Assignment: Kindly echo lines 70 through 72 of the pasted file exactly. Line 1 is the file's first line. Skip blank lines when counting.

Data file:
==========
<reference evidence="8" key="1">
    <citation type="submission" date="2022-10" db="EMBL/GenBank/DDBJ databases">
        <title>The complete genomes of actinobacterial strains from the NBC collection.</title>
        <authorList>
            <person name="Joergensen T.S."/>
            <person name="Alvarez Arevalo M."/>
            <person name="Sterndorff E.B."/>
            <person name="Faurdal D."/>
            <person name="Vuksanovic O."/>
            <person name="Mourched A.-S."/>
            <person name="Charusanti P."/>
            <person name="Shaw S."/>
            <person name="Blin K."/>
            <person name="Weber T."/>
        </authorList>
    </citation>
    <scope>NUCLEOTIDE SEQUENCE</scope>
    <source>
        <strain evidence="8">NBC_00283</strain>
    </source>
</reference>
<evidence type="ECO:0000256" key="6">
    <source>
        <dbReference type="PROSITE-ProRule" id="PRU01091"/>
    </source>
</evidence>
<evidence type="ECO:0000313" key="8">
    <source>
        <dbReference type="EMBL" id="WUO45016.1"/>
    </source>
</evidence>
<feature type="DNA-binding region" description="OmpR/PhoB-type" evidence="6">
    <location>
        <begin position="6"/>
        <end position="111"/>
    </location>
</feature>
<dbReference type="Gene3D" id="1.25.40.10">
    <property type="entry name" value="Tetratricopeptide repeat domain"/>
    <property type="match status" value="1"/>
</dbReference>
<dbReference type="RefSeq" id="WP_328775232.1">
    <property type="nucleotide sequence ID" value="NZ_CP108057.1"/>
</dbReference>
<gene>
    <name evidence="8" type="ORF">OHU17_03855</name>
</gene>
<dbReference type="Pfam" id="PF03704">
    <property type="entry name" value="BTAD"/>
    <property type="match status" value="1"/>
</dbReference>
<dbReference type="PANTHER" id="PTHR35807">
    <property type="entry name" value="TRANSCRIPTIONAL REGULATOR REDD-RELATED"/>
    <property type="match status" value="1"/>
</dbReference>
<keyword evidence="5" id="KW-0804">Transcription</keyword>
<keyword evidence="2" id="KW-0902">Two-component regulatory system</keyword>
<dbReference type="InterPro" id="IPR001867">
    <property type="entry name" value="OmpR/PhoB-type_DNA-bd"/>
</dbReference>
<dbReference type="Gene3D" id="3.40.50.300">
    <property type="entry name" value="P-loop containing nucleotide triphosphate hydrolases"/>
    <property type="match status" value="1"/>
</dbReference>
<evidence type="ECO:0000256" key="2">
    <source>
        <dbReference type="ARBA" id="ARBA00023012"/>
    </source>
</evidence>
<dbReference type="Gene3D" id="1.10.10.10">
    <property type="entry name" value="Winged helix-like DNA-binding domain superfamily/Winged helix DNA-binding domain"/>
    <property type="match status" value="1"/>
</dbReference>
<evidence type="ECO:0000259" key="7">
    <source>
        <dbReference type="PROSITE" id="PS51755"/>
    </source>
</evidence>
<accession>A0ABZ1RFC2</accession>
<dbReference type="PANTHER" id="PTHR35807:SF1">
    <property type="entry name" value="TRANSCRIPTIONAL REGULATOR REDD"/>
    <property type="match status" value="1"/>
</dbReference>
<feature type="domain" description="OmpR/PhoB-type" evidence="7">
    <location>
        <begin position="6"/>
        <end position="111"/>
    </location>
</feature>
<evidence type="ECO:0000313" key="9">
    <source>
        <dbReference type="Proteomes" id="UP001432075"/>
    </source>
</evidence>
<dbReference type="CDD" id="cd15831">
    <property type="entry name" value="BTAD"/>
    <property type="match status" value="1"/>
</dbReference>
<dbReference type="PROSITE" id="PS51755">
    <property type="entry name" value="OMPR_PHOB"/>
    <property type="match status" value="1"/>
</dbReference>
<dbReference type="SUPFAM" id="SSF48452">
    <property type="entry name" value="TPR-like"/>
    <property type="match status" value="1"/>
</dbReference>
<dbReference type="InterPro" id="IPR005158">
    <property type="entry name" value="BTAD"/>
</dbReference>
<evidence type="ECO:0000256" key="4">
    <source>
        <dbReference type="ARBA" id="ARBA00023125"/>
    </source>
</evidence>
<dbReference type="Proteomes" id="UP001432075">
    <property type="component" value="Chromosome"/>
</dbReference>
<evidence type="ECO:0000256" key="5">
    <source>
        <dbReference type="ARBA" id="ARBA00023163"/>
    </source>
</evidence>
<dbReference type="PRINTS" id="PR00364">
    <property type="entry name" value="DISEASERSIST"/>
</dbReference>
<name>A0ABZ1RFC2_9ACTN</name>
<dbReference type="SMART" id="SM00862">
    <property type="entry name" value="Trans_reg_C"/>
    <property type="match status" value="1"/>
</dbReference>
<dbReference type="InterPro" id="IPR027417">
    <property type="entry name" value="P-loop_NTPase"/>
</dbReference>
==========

<dbReference type="Gene3D" id="1.10.10.10">
    <property type="entry name" value="Winged helix-like DNA-binding domain superfamily/Winged helix DNA-binding domain"/>
    <property type="match status" value="1"/>